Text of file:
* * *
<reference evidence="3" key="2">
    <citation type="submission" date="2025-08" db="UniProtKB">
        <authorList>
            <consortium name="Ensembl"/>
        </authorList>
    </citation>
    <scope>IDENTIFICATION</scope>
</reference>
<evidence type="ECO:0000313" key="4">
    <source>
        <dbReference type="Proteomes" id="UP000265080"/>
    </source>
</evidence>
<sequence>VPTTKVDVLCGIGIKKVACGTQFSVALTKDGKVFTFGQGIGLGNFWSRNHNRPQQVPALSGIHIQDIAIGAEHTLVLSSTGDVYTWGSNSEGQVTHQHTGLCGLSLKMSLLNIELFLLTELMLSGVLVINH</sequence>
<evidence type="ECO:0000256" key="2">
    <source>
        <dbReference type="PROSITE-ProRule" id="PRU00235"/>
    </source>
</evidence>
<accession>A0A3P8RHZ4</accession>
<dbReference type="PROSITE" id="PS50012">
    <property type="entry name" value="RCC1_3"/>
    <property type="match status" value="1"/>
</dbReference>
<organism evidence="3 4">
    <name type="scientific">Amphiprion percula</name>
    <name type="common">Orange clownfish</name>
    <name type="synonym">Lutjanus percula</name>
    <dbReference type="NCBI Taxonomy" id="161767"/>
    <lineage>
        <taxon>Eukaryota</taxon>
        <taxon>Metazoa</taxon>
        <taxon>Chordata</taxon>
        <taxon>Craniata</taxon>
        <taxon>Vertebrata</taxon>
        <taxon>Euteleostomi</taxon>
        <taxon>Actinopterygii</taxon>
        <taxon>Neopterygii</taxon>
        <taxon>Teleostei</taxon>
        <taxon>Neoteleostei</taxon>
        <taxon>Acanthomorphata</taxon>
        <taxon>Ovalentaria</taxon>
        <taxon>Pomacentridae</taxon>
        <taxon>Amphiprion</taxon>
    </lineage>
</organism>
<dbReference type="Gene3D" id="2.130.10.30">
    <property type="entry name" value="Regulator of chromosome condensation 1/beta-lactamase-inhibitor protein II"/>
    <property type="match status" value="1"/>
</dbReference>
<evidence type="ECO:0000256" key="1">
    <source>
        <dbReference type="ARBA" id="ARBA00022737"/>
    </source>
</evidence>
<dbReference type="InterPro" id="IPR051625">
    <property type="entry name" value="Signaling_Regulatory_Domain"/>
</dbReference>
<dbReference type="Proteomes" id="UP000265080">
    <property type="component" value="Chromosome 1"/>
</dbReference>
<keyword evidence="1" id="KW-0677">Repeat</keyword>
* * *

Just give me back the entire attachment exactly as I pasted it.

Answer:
<reference evidence="3" key="2">
    <citation type="submission" date="2025-08" db="UniProtKB">
        <authorList>
            <consortium name="Ensembl"/>
        </authorList>
    </citation>
    <scope>IDENTIFICATION</scope>
</reference>
<evidence type="ECO:0000313" key="4">
    <source>
        <dbReference type="Proteomes" id="UP000265080"/>
    </source>
</evidence>
<sequence>VPTTKVDVLCGIGIKKVACGTQFSVALTKDGKVFTFGQGIGLGNFWSRNHNRPQQVPALSGIHIQDIAIGAEHTLVLSSTGDVYTWGSNSEGQVTHQHTGLCGLSLKMSLLNIELFLLTELMLSGVLVINH</sequence>
<evidence type="ECO:0000256" key="2">
    <source>
        <dbReference type="PROSITE-ProRule" id="PRU00235"/>
    </source>
</evidence>
<accession>A0A3P8RHZ4</accession>
<dbReference type="PROSITE" id="PS50012">
    <property type="entry name" value="RCC1_3"/>
    <property type="match status" value="1"/>
</dbReference>
<organism evidence="3 4">
    <name type="scientific">Amphiprion percula</name>
    <name type="common">Orange clownfish</name>
    <name type="synonym">Lutjanus percula</name>
    <dbReference type="NCBI Taxonomy" id="161767"/>
    <lineage>
        <taxon>Eukaryota</taxon>
        <taxon>Metazoa</taxon>
        <taxon>Chordata</taxon>
        <taxon>Craniata</taxon>
        <taxon>Vertebrata</taxon>
        <taxon>Euteleostomi</taxon>
        <taxon>Actinopterygii</taxon>
        <taxon>Neopterygii</taxon>
        <taxon>Teleostei</taxon>
        <taxon>Neoteleostei</taxon>
        <taxon>Acanthomorphata</taxon>
        <taxon>Ovalentaria</taxon>
        <taxon>Pomacentridae</taxon>
        <taxon>Amphiprion</taxon>
    </lineage>
</organism>
<dbReference type="Gene3D" id="2.130.10.30">
    <property type="entry name" value="Regulator of chromosome condensation 1/beta-lactamase-inhibitor protein II"/>
    <property type="match status" value="1"/>
</dbReference>
<evidence type="ECO:0000256" key="1">
    <source>
        <dbReference type="ARBA" id="ARBA00022737"/>
    </source>
</evidence>
<dbReference type="InterPro" id="IPR051625">
    <property type="entry name" value="Signaling_Regulatory_Domain"/>
</dbReference>
<dbReference type="Proteomes" id="UP000265080">
    <property type="component" value="Chromosome 1"/>
</dbReference>
<keyword evidence="1" id="KW-0677">Repeat</keyword>